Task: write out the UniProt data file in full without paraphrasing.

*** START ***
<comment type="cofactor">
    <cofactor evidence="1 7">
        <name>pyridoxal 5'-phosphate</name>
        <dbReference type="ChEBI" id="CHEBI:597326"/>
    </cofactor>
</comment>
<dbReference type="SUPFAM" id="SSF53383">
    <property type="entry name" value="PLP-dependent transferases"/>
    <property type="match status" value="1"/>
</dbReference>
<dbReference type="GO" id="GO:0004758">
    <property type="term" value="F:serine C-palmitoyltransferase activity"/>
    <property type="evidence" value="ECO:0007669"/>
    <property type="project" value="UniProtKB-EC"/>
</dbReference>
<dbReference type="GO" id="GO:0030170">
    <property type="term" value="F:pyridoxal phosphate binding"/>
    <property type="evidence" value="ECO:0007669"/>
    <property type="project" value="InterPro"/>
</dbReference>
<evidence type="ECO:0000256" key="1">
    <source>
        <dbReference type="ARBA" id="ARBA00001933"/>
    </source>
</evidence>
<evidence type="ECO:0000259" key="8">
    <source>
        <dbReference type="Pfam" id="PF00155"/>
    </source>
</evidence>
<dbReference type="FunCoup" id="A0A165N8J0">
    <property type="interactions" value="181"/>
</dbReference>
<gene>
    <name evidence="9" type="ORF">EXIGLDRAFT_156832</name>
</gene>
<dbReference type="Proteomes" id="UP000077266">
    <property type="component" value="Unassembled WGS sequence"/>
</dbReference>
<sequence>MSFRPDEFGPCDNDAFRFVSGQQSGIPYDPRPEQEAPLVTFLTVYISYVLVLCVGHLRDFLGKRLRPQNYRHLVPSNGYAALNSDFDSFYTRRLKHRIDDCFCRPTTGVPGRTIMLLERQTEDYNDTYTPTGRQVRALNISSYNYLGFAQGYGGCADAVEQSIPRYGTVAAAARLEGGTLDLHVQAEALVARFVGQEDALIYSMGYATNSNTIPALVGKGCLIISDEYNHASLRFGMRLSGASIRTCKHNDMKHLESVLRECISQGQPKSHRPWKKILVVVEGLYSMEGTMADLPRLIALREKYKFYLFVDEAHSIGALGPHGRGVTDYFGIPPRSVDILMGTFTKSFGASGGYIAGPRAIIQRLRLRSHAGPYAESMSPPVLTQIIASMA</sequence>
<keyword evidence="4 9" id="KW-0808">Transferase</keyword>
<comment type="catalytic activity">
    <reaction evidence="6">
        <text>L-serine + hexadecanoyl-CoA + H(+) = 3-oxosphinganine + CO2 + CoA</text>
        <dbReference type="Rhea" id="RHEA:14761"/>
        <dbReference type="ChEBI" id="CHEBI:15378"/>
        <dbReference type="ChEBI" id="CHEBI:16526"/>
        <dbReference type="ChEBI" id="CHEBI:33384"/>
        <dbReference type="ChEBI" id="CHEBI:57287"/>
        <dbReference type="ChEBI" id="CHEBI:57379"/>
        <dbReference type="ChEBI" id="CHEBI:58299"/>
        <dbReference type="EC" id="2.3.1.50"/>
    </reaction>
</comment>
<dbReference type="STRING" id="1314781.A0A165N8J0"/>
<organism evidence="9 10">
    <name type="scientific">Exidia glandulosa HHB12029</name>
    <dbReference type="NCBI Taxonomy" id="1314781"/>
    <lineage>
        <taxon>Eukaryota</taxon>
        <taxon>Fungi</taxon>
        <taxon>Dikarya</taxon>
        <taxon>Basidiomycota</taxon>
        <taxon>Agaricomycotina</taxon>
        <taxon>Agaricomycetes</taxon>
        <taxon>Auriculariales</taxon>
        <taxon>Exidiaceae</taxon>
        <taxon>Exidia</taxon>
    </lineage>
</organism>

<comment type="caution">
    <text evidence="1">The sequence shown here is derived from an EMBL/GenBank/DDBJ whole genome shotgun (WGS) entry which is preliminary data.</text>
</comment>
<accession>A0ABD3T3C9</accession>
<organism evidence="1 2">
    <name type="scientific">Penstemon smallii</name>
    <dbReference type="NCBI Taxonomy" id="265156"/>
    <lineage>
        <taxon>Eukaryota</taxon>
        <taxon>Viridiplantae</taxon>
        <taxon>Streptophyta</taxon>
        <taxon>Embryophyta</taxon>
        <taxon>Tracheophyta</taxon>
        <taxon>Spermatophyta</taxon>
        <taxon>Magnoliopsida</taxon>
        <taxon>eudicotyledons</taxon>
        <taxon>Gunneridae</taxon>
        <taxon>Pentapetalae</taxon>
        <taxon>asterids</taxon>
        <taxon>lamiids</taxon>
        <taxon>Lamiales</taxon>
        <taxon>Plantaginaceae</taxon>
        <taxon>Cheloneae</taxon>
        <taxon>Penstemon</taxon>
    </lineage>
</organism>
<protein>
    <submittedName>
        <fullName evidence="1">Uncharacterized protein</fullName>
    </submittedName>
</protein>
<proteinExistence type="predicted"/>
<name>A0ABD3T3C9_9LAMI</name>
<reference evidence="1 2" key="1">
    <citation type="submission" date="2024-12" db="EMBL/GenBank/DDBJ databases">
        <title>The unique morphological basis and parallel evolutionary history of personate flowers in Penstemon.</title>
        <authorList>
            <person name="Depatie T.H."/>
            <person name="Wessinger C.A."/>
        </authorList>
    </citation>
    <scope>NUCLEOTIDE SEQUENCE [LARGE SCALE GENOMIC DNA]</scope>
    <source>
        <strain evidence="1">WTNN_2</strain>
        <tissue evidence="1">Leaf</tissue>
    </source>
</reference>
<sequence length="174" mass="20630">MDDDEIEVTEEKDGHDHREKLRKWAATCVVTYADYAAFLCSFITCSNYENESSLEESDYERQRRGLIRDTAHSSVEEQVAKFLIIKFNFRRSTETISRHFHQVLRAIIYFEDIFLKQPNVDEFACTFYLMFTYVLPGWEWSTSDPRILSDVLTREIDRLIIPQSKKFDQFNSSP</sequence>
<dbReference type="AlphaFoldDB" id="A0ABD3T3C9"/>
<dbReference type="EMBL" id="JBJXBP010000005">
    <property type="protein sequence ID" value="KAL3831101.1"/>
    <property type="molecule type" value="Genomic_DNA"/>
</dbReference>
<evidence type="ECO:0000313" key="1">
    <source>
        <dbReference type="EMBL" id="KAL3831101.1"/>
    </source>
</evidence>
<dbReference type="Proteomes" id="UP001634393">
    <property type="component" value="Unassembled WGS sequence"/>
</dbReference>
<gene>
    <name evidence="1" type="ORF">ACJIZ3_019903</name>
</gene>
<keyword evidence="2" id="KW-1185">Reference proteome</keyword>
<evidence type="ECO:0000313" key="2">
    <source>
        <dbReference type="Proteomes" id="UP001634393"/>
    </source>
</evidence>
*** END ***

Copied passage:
<comment type="cofactor">
    <cofactor evidence="1 7">
        <name>pyridoxal 5'-phosphate</name>
        <dbReference type="ChEBI" id="CHEBI:597326"/>
    </cofactor>
</comment>
<dbReference type="SUPFAM" id="SSF53383">
    <property type="entry name" value="PLP-dependent transferases"/>
    <property type="match status" value="1"/>
</dbReference>
<dbReference type="GO" id="GO:0004758">
    <property type="term" value="F:serine C-palmitoyltransferase activity"/>
    <property type="evidence" value="ECO:0007669"/>
    <property type="project" value="UniProtKB-EC"/>
</dbReference>
<dbReference type="GO" id="GO:0030170">
    <property type="term" value="F:pyridoxal phosphate binding"/>
    <property type="evidence" value="ECO:0007669"/>
    <property type="project" value="InterPro"/>
</dbReference>
<evidence type="ECO:0000256" key="1">
    <source>
        <dbReference type="ARBA" id="ARBA00001933"/>
    </source>
</evidence>
<evidence type="ECO:0000259" key="8">
    <source>
        <dbReference type="Pfam" id="PF00155"/>
    </source>
</evidence>
<dbReference type="FunCoup" id="A0A165N8J0">
    <property type="interactions" value="181"/>
</dbReference>
<gene>
    <name evidence="9" type="ORF">EXIGLDRAFT_156832</name>
</gene>
<dbReference type="Proteomes" id="UP000077266">
    <property type="component" value="Unassembled WGS sequence"/>
</dbReference>
<sequence>MSFRPDEFGPCDNDAFRFVSGQQSGIPYDPRPEQEAPLVTFLTVYISYVLVLCVGHLRDFLGKRLRPQNYRHLVPSNGYAALNSDFDSFYTRRLKHRIDDCFCRPTTGVPGRTIMLLERQTEDYNDTYTPTGRQVRALNISSYNYLGFAQGYGGCADAVEQSIPRYGTVAAAARLEGGTLDLHVQAEALVARFVGQEDALIYSMGYATNSNTIPALVGKGCLIISDEYNHASLRFGMRLSGASIRTCKHNDMKHLESVLRECISQGQPKSHRPWKKILVVVEGLYSMEGTMADLPRLIALREKYKFYLFVDEAHSIGALGPHGRGVTDYFGIPPRSVDILMGTFTKSFGASGGYIAGPRAIIQRLRLRSHAGPYAESMSPPVLTQIIASMA</sequence>
<keyword evidence="4 9" id="KW-0808">Transferase</keyword>
<comment type="catalytic activity">
    <reaction evidence="6">
        <text>L-serine + hexadecanoyl-CoA + H(+) = 3-oxosphinganine + CO2 + CoA</text>
        <dbReference type="Rhea" id="RHEA:14761"/>
        <dbReference type="ChEBI" id="CHEBI:15378"/>
        <dbReference type="ChEBI" id="CHEBI:16526"/>
        <dbReference type="ChEBI" id="CHEBI:33384"/>
        <dbReference type="ChEBI" id="CHEBI:57287"/>
        <dbReference type="ChEBI" id="CHEBI:57379"/>
        <dbReference type="ChEBI" id="CHEBI:58299"/>
        <dbReference type="EC" id="2.3.1.50"/>
    </reaction>
</comment>
<dbReference type="STRING" id="1314781.A0A165N8J0"/>
<organism evidence="9 10">
    <name type="scientific">Exidia glandulosa HHB12029</name>
    <dbReference type="NCBI Taxonomy" id="1314781"/>
    <lineage>
        <taxon>Eukaryota</taxon>
        <taxon>Fungi</taxon>
        <taxon>Dikarya</taxon>
        <taxon>Basidiomycota</taxon>
        <taxon>Agaricomycotina</taxon>
        <taxon>Agaricomycetes</taxon>
        <taxon>Auriculariales</taxon>
        <taxon>Exidiaceae</taxon>
        <taxon>Exidia</taxon>
    </lineage>
</organism>

<comment type="caution">
    <text evidence="1">The sequence shown here is derived from an EMBL/GenBank/DDBJ whole genome shotgun (WGS) entry which is preliminary data.</text>
</comment>
<accession>A0ABD3T3C9</accession>
<organism evidence="1 2">
    <name type="scientific">Penstemon smallii</name>
    <dbReference type="NCBI Taxonomy" id="265156"/>
    <lineage>
        <taxon>Eukaryota</taxon>
        <taxon>Viridiplantae</taxon>
        <taxon>Streptophyta</taxon>
        <taxon>Embryophyta</taxon>
        <taxon>Tracheophyta</taxon>
        <taxon>Spermatophyta</taxon>
        <taxon>Magnoliopsida</taxon>
        <taxon>eudicotyledons</taxon>
        <taxon>Gunneridae</taxon>
        <taxon>Pentapetalae</taxon>
        <taxon>asterids</taxon>
        <taxon>lamiids</taxon>
        <taxon>Lamiales</taxon>
        <taxon>Plantaginaceae</taxon>
        <taxon>Cheloneae</taxon>
        <taxon>Penstemon</taxon>
    </lineage>
</organism>
<protein>
    <submittedName>
        <fullName evidence="1">Uncharacterized protein</fullName>
    </submittedName>
</protein>
<proteinExistence type="predicted"/>
<name>A0ABD3T3C9_9LAMI</name>
<reference evidence="1 2" key="1">
    <citation type="submission" date="2024-12" db="EMBL/GenBank/DDBJ databases">
        <title>The unique morphological basis and parallel evolutionary history of personate flowers in Penstemon.</title>
        <authorList>
            <person name="Depatie T.H."/>
            <person name="Wessinger C.A."/>
        </authorList>
    </citation>
    <scope>NUCLEOTIDE SEQUENCE [LARGE SCALE GENOMIC DNA]</scope>
    <source>
        <strain evidence="1">WTNN_2</strain>
        <tissue evidence="1">Leaf</tissue>
    </source>
</reference>
<sequence length="174" mass="20630">MDDDEIEVTEEKDGHDHREKLRKWAATCVVTYADYAAFLCSFITCSNYENESSLEESDYERQRRGLIRDTAHSSVEEQVAKFLIIKFNFRRSTETISRHFHQVLRAIIYFEDIFLKQPNVDEFACTFYLMFTYVLPGWEWSTSDPRILSDVLTREIDRLIIPQSKKFDQFNSSP</sequence>
<dbReference type="AlphaFoldDB" id="A0ABD3T3C9"/>
<dbReference type="EMBL" id="JBJXBP010000005">
    <property type="protein sequence ID" value="KAL3831101.1"/>
    <property type="molecule type" value="Genomic_DNA"/>
</dbReference>
<evidence type="ECO:0000313" key="1">
    <source>
        <dbReference type="EMBL" id="KAL3831101.1"/>
    </source>
</evidence>
<dbReference type="Proteomes" id="UP001634393">
    <property type="component" value="Unassembled WGS sequence"/>
</dbReference>
<gene>
    <name evidence="1" type="ORF">ACJIZ3_019903</name>
</gene>
<keyword evidence="2" id="KW-1185">Reference proteome</keyword>
<evidence type="ECO:0000313" key="2">
    <source>
        <dbReference type="Proteomes" id="UP001634393"/>
    </source>
</evidence>